I’m glad you asked this question. I had a lot of fun naming the characters in Changing Corners. They are all based on either real historical figures or people who were important in my life.

 

For example, Phillis, an aspiring writer, is named for Phillis Wheatly (1753-1784), the first African American poet to be published in the United States.  Her surname, Simpson, is for my best friend’s mother, who lived to be 102.

 

Leonard Marshall (Phillis’s love interest) is named for Thurgood Marshall. Frank Miller (Bobbie’s love interest) is named for Glenn Miller and Jimmy Miller.

 

Camille Simmons, the teenage villain, is named for Kamelia, a women’s offshoot of the Ku Klux Klan founded in 1923. Her surname is for William Joseph Simmons (1880-1945), Imperial Wizard of the Ku Klux Klan 1915-1922.

 

Bobbie is just Bobbie. I chose an androgynous name because she could be any teenager, male or female, fighting against an evil.

 

Real settings or fictional towns?

I needed a big high school so I chose mine. The town is fictional but resembles any small town in 1950s New York.

 

What’s the quirkiest quirk one of your characters has?

Bobbie can’t sit still. She never shuts up. And she’s always getting into trouble.

 

What’s your quirkiest quirk?

As a kid, I could never sit still. I talked too much. And I was always getting into trouble. I still can’t sit still for long—a problem when I taught in a Quaker high school where sitting is the favorite indoor sport.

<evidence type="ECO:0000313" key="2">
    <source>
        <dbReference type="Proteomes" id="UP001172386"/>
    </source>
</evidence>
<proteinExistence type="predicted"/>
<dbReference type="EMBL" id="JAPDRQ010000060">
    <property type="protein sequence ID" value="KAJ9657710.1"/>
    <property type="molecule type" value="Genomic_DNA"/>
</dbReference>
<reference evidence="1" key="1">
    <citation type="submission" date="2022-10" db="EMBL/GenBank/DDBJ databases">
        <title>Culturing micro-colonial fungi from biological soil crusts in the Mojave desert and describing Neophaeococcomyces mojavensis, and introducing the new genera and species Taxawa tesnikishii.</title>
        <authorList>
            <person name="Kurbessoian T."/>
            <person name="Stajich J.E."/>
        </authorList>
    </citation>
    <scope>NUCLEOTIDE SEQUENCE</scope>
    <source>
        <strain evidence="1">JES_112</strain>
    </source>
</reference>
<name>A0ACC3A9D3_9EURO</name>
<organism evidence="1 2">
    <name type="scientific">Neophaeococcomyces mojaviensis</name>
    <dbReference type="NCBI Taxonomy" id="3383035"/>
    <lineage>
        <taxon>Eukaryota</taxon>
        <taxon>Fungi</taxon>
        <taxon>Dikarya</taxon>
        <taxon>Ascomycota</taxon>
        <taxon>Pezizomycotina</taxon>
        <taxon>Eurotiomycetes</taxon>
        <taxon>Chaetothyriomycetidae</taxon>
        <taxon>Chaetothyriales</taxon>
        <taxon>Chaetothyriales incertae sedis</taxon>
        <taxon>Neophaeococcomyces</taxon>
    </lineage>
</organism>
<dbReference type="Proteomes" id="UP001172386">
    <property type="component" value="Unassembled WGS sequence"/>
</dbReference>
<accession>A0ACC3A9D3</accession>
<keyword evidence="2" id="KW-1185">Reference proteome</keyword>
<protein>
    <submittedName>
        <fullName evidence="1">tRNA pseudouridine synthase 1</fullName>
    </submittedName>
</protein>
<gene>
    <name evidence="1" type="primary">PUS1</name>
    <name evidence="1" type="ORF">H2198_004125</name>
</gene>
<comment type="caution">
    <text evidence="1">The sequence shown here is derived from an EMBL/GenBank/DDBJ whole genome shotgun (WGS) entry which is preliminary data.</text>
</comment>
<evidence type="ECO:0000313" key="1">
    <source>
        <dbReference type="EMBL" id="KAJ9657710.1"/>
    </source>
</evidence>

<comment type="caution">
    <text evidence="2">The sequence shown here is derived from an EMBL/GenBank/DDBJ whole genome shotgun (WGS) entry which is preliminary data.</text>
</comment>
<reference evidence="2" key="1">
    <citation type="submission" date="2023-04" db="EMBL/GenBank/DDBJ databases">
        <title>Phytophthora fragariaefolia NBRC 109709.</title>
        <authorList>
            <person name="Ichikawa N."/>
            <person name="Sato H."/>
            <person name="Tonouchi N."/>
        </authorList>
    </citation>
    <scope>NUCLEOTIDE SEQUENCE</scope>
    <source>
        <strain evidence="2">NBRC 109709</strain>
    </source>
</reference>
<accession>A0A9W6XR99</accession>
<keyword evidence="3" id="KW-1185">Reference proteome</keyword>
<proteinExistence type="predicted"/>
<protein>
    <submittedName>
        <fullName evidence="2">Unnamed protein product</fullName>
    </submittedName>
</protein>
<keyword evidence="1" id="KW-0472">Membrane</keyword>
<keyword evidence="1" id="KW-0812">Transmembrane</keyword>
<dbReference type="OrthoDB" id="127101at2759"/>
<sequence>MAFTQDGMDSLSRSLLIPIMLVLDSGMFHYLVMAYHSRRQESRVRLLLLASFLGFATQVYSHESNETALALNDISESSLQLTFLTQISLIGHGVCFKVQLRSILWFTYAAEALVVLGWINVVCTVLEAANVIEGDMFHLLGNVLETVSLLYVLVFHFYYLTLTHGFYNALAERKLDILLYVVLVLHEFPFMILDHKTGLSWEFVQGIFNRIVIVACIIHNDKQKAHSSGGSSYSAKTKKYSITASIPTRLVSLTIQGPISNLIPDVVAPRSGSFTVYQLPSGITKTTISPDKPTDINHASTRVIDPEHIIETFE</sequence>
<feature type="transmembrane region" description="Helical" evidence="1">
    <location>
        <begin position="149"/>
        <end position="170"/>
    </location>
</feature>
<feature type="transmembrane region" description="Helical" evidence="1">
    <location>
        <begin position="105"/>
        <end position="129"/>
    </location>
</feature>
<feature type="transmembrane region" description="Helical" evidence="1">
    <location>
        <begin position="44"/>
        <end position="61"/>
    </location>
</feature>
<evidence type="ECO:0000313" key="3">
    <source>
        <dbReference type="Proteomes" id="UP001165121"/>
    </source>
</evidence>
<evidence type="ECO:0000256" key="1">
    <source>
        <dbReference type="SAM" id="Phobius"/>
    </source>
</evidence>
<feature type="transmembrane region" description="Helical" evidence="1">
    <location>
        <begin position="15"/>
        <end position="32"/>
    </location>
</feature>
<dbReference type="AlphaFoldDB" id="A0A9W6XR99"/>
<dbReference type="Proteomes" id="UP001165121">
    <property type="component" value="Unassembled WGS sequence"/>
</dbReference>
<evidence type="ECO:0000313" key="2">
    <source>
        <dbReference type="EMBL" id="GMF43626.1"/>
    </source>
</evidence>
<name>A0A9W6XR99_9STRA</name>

If you could have written any book (one that someone else has already written,) which one would it be? Why?

I love historical fiction. My favorite historical novel is Pillars of the Earth by Ken Follett. Well-developed characters, great story lines, impeccable research. Now reading the prequel: The Evening and the Morning.

 

For kid lit it would be The Secret Garden because as a child I related to the protagonist’s loneliness. Also high on my list is any book written by Richard Peck. His whimsical stories and fascinating characters speak to me.

 

Everyone at some point wishes for a do-over. What’s yours?

I wish I had been more patient with my kids. On the other hand, all five of them have grown into incredible people. They all graduated from college, and they all have successful, happy lives. So my husband and I must have done something right.

 

What’s your biggest pet peeve?